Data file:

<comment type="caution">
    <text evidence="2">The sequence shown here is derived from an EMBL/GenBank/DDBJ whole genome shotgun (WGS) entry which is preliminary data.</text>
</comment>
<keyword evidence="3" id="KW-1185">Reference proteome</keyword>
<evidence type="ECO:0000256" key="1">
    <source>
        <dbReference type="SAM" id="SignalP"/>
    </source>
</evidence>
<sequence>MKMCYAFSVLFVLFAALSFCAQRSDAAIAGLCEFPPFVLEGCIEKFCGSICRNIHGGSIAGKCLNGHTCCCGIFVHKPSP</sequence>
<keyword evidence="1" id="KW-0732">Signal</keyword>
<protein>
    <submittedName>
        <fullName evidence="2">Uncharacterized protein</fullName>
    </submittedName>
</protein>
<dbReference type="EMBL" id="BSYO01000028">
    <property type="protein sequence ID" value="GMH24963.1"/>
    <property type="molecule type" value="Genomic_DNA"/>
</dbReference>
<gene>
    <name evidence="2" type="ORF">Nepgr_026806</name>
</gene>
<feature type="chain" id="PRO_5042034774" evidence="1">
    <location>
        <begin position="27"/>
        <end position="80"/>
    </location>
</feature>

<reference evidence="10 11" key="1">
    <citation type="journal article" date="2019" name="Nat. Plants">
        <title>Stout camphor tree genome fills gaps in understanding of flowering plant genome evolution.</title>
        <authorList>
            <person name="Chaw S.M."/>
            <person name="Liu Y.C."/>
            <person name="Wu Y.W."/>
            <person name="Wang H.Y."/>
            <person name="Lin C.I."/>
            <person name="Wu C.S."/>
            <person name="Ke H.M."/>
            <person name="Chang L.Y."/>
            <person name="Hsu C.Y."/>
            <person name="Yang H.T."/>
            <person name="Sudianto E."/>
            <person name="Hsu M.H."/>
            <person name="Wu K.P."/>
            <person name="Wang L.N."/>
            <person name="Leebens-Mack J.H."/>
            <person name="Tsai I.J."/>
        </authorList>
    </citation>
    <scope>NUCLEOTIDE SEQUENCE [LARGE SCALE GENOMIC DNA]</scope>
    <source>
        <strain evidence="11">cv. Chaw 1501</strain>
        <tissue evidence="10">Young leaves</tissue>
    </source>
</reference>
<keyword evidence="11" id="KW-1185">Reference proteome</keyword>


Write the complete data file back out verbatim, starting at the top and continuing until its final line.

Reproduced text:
<comment type="caution">
    <text evidence="2">The sequence shown here is derived from an EMBL/GenBank/DDBJ whole genome shotgun (WGS) entry which is preliminary data.</text>
</comment>
<keyword evidence="3" id="KW-1185">Reference proteome</keyword>
<evidence type="ECO:0000256" key="1">
    <source>
        <dbReference type="SAM" id="SignalP"/>
    </source>
</evidence>
<sequence>MKMCYAFSVLFVLFAALSFCAQRSDAAIAGLCEFPPFVLEGCIEKFCGSICRNIHGGSIAGKCLNGHTCCCGIFVHKPSP</sequence>
<keyword evidence="1" id="KW-0732">Signal</keyword>
<protein>
    <submittedName>
        <fullName evidence="2">Uncharacterized protein</fullName>
    </submittedName>
</protein>
<dbReference type="EMBL" id="BSYO01000028">
    <property type="protein sequence ID" value="GMH24963.1"/>
    <property type="molecule type" value="Genomic_DNA"/>
</dbReference>
<gene>
    <name evidence="2" type="ORF">Nepgr_026806</name>
</gene>
<feature type="chain" id="PRO_5042034774" evidence="1">
    <location>
        <begin position="27"/>
        <end position="80"/>
    </location>
</feature>

<reference evidence="10 11" key="1">
    <citation type="journal article" date="2019" name="Nat. Plants">
        <title>Stout camphor tree genome fills gaps in understanding of flowering plant genome evolution.</title>
        <authorList>
            <person name="Chaw S.M."/>
            <person name="Liu Y.C."/>
            <person name="Wu Y.W."/>
            <person name="Wang H.Y."/>
            <person name="Lin C.I."/>
            <person name="Wu C.S."/>
            <person name="Ke H.M."/>
            <person name="Chang L.Y."/>
            <person name="Hsu C.Y."/>
            <person name="Yang H.T."/>
            <person name="Sudianto E."/>
            <person name="Hsu M.H."/>
            <person name="Wu K.P."/>
            <person name="Wang L.N."/>
            <person name="Leebens-Mack J.H."/>
            <person name="Tsai I.J."/>
        </authorList>
    </citation>
    <scope>NUCLEOTIDE SEQUENCE [LARGE SCALE GENOMIC DNA]</scope>
    <source>
        <strain evidence="11">cv. Chaw 1501</strain>
        <tissue evidence="10">Young leaves</tissue>
    </source>
</reference>
<keyword evidence="11" id="KW-1185">Reference proteome</keyword>